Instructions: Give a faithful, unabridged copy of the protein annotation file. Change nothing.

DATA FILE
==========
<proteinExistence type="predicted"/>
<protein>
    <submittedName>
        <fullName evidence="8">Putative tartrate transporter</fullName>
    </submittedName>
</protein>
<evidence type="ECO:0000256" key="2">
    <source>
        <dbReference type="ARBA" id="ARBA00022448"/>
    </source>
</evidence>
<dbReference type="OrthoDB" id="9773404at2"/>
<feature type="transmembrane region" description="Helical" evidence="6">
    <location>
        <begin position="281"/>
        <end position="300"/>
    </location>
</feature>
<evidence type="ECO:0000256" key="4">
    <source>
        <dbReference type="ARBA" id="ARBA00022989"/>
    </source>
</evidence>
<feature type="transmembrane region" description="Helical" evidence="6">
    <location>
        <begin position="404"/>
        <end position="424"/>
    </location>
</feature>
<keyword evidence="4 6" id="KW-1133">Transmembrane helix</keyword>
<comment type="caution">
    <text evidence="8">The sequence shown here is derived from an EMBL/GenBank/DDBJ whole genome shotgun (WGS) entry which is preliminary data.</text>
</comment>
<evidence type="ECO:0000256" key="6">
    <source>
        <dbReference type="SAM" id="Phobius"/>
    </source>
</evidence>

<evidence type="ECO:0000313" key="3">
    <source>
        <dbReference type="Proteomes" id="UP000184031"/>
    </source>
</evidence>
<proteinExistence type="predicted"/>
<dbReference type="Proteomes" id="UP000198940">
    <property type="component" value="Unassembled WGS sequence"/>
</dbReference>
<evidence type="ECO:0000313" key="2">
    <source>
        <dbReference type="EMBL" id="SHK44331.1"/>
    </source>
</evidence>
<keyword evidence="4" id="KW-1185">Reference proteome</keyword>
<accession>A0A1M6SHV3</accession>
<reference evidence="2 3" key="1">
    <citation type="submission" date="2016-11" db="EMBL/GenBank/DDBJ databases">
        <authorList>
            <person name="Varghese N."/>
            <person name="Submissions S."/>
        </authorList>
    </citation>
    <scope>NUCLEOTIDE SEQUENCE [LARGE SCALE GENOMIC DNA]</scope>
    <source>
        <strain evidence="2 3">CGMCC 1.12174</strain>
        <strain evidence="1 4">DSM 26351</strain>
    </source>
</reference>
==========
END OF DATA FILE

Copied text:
<proteinExistence type="predicted"/>
<protein>
    <submittedName>
        <fullName evidence="8">Putative tartrate transporter</fullName>
    </submittedName>
</protein>
<evidence type="ECO:0000256" key="2">
    <source>
        <dbReference type="ARBA" id="ARBA00022448"/>
    </source>
</evidence>
<dbReference type="OrthoDB" id="9773404at2"/>
<feature type="transmembrane region" description="Helical" evidence="6">
    <location>
        <begin position="281"/>
        <end position="300"/>
    </location>
</feature>
<evidence type="ECO:0000256" key="4">
    <source>
        <dbReference type="ARBA" id="ARBA00022989"/>
    </source>
</evidence>
<feature type="transmembrane region" description="Helical" evidence="6">
    <location>
        <begin position="404"/>
        <end position="424"/>
    </location>
</feature>
<keyword evidence="4 6" id="KW-1133">Transmembrane helix</keyword>
<comment type="caution">
    <text evidence="8">The sequence shown here is derived from an EMBL/GenBank/DDBJ whole genome shotgun (WGS) entry which is preliminary data.</text>
</comment>
<evidence type="ECO:0000256" key="6">
    <source>
        <dbReference type="SAM" id="Phobius"/>
    </source>
</evidence>

<evidence type="ECO:0000313" key="3">
    <source>
        <dbReference type="Proteomes" id="UP000184031"/>
    </source>
</evidence>
<proteinExistence type="predicted"/>
<dbReference type="Proteomes" id="UP000198940">
    <property type="component" value="Unassembled WGS sequence"/>
</dbReference>
<evidence type="ECO:0000313" key="2">
    <source>
        <dbReference type="EMBL" id="SHK44331.1"/>
    </source>
</evidence>
<keyword evidence="4" id="KW-1185">Reference proteome</keyword>
<accession>A0A1M6SHV3</accession>
<reference evidence="2 3" key="1">
    <citation type="submission" date="2016-11" db="EMBL/GenBank/DDBJ databases">
        <authorList>
            <person name="Varghese N."/>
            <person name="Submissions S."/>
        </authorList>
    </citation>
    <scope>NUCLEOTIDE SEQUENCE [LARGE SCALE GENOMIC DNA]</scope>
    <source>
        <strain evidence="2 3">CGMCC 1.12174</strain>
        <strain evidence="1 4">DSM 26351</strain>
    </source>
</reference>